19. “Inverting” • When working with light text on a dark background (“inverting”), certain precautions should be taken to avoid eyestrain. • Use “normal” or “lighter” font-weights because bold text jumps out too much. • Use slightly larger font sizes to avoid squinting at small bright text. • Increase the line-height and tracking slightly to avoid crowding a large block of white text. • Light text with a high line-height and tracking, such as this, will be easier for most users to read on dark backgrounds.

  20. Alignment • Text can be: • Aligned left. • Aligned right. • Centered • Or justified, which expands the spacing on every line but the last to make it hit the end of the line (overriding the tracking). • Justification eliminates the “ragged edges” of large paragraphs of left-aligned text, but can lead to “rivers of whitespace”, which look unpleasant. • Alignment is set using the “text-align” CSS rule. Valid values are “left”, “center”, “right”, and “justify”. (“River”) (“Ragged” edges.)

  21. Selecting a Serif Typeface. • “Old style” serif fonts, such as Garamond, Goudy Old Style, and Caslon were the earliest typefaces developed. • Slanted parts of characters are thinnest, leading to a “formal”, “necked” look. • They are very easy to read in print. • But they aren’t as easy to read on-screen. • When used in headings, they may suggest austerity, age, stability, and experience.

  22. Selecting a Serif Typeface. • “Transitional” serif fonts, such as Times New Roman and Georgia, are among the most commonly used. • Lines are straighter and more weight is given to thicker lines than in old-style typefaces. • They are fairly balanced and readable on both print and screen. • They suggest professionalism, reliability, and familiarity (because Times New Roman is used everywhere). • Both Times New Roman and Georgia are considered “web-safe” fonts, installed on the majority of computers.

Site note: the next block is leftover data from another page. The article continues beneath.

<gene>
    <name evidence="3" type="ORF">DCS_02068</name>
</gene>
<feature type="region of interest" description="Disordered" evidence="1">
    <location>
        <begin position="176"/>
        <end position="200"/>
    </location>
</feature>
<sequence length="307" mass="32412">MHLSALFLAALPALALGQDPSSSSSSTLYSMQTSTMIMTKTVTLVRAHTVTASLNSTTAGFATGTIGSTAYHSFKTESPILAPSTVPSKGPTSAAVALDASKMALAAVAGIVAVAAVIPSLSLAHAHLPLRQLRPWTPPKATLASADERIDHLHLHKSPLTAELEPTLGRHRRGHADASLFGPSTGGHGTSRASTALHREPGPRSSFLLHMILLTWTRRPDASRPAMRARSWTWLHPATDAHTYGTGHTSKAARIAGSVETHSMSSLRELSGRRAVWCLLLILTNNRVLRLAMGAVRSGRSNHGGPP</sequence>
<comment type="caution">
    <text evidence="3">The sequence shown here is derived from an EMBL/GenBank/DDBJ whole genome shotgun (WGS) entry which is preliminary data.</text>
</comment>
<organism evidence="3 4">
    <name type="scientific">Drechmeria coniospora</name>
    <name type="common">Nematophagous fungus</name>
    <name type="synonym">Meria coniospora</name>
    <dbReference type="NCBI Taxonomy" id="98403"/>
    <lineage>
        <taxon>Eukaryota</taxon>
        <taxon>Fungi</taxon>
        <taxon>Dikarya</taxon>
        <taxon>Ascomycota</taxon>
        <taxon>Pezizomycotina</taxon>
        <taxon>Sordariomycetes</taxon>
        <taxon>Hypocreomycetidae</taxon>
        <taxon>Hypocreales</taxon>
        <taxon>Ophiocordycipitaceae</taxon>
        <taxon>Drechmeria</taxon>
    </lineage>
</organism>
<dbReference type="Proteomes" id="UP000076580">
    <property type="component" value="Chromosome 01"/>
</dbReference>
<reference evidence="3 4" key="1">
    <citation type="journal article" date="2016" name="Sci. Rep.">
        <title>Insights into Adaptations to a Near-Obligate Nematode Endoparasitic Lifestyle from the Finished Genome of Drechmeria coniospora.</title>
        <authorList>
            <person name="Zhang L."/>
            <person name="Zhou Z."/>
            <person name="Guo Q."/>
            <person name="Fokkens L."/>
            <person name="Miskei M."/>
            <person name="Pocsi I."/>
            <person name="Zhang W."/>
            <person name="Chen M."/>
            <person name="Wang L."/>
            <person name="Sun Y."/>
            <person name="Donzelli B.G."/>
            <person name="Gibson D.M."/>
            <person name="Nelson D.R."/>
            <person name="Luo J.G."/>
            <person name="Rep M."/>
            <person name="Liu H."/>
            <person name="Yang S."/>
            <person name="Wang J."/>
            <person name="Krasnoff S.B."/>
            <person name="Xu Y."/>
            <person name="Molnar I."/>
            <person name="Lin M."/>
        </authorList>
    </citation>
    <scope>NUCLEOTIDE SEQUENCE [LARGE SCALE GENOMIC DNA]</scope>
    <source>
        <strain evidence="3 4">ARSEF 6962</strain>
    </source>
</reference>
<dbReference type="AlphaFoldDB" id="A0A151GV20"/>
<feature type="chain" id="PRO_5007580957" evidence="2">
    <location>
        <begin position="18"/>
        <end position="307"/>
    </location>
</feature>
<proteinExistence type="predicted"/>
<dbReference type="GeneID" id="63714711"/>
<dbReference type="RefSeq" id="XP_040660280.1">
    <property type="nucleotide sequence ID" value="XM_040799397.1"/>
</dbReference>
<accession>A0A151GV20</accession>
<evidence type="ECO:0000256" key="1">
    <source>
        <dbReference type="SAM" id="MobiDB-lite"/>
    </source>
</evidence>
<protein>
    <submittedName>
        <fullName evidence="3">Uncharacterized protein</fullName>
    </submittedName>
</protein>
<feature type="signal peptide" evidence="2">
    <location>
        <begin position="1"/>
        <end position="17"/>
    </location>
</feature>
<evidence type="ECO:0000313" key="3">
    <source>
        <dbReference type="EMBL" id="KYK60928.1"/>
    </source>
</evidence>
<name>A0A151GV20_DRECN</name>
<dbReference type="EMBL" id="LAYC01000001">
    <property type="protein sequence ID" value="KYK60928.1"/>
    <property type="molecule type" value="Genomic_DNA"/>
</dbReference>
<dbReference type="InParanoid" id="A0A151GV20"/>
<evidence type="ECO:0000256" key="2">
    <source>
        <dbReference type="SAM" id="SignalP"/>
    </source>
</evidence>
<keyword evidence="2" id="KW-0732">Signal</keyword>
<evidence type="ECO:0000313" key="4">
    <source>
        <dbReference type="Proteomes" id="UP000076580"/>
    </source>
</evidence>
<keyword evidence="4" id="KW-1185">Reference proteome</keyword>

23. Selecting a Serif Typeface. • “Modern” serif fonts, such as Century Schoolbook and Rockwell, are not often used now; this style was popular in the early 20th century. • These are highly “geometric” fonts, with a “blocky” appearance. • They suggest rationality, reliability, discipline, and the late 19th and early 20th centuries. • Century Schoolbook and Rockwell are not web-safe, but are among the more common fonts.

  24. Sans-serif Typefaces • In general, less formal and easier to read on-screen than serif fonts. • Used in the user interface of Windows, Mac OS X, and other operating systems. • “Grotesque” sans-serif fonts include Helvetica and Franklin Gothic, both common. • Neo-Grotesque fonts mimic grotesque fonts, but have less variation in weight. • Arial is the most popular of these and is web-safe. • Geometric fonts have simple, geometric shapes, lending them a highly “modern” feel. • Century Gothic is likely the most popular font in this family. • Humanist sans-serif fonts are considered the most easily readable on screen. • These have more contrast in width and weight than other sans-serif fonts and generally feature “smooth”, “open”, “curving” shapes. • They may denote openness and potential. • They’re my own favorite font family. • Humanist fonts include Segoe UI, Verdana, Myriad, Trebuchet MS, Tahoma, Gill Sans, and Calibri. • All of these are common, but Verdana, Trebuchet MS, Tahoma, and Segoe UI can be considered web-safe.

  25. Typesetting the Text

  26. Finishing it up.

  27. Next Time • From single pages to sites. • Effective navigation. • Lists and tables in HTML.

  28. A Nonprofit Organization of New Jersey, USA